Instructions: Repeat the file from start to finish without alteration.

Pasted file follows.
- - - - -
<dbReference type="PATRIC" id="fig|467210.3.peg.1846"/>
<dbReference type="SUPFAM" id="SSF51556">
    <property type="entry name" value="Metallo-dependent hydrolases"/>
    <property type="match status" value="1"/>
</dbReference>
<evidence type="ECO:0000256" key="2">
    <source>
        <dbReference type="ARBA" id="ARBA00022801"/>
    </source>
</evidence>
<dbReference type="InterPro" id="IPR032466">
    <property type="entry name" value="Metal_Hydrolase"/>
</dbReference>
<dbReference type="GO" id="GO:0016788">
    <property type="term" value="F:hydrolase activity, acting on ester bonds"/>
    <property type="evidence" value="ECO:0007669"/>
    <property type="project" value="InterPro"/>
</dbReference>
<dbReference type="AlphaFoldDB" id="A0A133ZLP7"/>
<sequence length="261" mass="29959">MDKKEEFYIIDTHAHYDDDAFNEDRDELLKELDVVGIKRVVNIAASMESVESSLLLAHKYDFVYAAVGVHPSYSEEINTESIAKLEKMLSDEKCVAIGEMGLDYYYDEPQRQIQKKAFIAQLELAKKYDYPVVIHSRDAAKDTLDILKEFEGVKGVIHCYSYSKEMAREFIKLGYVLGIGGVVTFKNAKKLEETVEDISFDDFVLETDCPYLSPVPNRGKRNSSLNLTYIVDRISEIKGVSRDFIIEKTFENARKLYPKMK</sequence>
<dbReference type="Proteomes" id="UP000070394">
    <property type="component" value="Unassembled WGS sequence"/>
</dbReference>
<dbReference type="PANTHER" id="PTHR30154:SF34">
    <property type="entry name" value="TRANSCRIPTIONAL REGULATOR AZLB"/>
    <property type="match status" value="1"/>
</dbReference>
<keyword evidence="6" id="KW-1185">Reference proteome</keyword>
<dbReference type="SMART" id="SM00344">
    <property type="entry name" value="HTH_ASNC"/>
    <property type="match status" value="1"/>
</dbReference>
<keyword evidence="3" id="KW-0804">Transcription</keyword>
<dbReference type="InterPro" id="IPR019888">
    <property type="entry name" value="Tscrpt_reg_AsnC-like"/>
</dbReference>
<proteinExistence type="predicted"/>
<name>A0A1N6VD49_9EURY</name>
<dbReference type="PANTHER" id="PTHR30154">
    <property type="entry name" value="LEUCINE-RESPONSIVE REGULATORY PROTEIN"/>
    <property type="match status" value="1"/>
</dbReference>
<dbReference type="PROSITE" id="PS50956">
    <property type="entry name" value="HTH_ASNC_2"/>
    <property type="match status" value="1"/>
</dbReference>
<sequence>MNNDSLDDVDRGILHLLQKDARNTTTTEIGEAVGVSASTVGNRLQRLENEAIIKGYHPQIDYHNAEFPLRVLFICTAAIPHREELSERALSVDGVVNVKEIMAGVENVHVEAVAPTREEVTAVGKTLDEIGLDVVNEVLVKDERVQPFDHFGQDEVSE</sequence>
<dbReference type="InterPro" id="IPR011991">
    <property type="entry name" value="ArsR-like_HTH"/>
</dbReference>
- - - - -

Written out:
<dbReference type="PATRIC" id="fig|467210.3.peg.1846"/>
<dbReference type="SUPFAM" id="SSF51556">
    <property type="entry name" value="Metallo-dependent hydrolases"/>
    <property type="match status" value="1"/>
</dbReference>
<evidence type="ECO:0000256" key="2">
    <source>
        <dbReference type="ARBA" id="ARBA00022801"/>
    </source>
</evidence>
<dbReference type="InterPro" id="IPR032466">
    <property type="entry name" value="Metal_Hydrolase"/>
</dbReference>
<dbReference type="GO" id="GO:0016788">
    <property type="term" value="F:hydrolase activity, acting on ester bonds"/>
    <property type="evidence" value="ECO:0007669"/>
    <property type="project" value="InterPro"/>
</dbReference>
<dbReference type="AlphaFoldDB" id="A0A133ZLP7"/>
<sequence length="261" mass="29959">MDKKEEFYIIDTHAHYDDDAFNEDRDELLKELDVVGIKRVVNIAASMESVESSLLLAHKYDFVYAAVGVHPSYSEEINTESIAKLEKMLSDEKCVAIGEMGLDYYYDEPQRQIQKKAFIAQLELAKKYDYPVVIHSRDAAKDTLDILKEFEGVKGVIHCYSYSKEMAREFIKLGYVLGIGGVVTFKNAKKLEETVEDISFDDFVLETDCPYLSPVPNRGKRNSSLNLTYIVDRISEIKGVSRDFIIEKTFENARKLYPKMK</sequence>
<dbReference type="Proteomes" id="UP000070394">
    <property type="component" value="Unassembled WGS sequence"/>
</dbReference>
<dbReference type="PANTHER" id="PTHR30154:SF34">
    <property type="entry name" value="TRANSCRIPTIONAL REGULATOR AZLB"/>
    <property type="match status" value="1"/>
</dbReference>
<keyword evidence="6" id="KW-1185">Reference proteome</keyword>
<dbReference type="SMART" id="SM00344">
    <property type="entry name" value="HTH_ASNC"/>
    <property type="match status" value="1"/>
</dbReference>
<keyword evidence="3" id="KW-0804">Transcription</keyword>
<dbReference type="InterPro" id="IPR019888">
    <property type="entry name" value="Tscrpt_reg_AsnC-like"/>
</dbReference>
<proteinExistence type="predicted"/>
<name>A0A1N6VD49_9EURY</name>
<dbReference type="PANTHER" id="PTHR30154">
    <property type="entry name" value="LEUCINE-RESPONSIVE REGULATORY PROTEIN"/>
    <property type="match status" value="1"/>
</dbReference>
<dbReference type="PROSITE" id="PS50956">
    <property type="entry name" value="HTH_ASNC_2"/>
    <property type="match status" value="1"/>
</dbReference>
<sequence>MNNDSLDDVDRGILHLLQKDARNTTTTEIGEAVGVSASTVGNRLQRLENEAIIKGYHPQIDYHNAEFPLRVLFICTAAIPHREELSERALSVDGVVNVKEIMAGVENVHVEAVAPTREEVTAVGKTLDEIGLDVVNEVLVKDERVQPFDHFGQDEVSE</sequence>
<dbReference type="InterPro" id="IPR011991">
    <property type="entry name" value="ArsR-like_HTH"/>
</dbReference>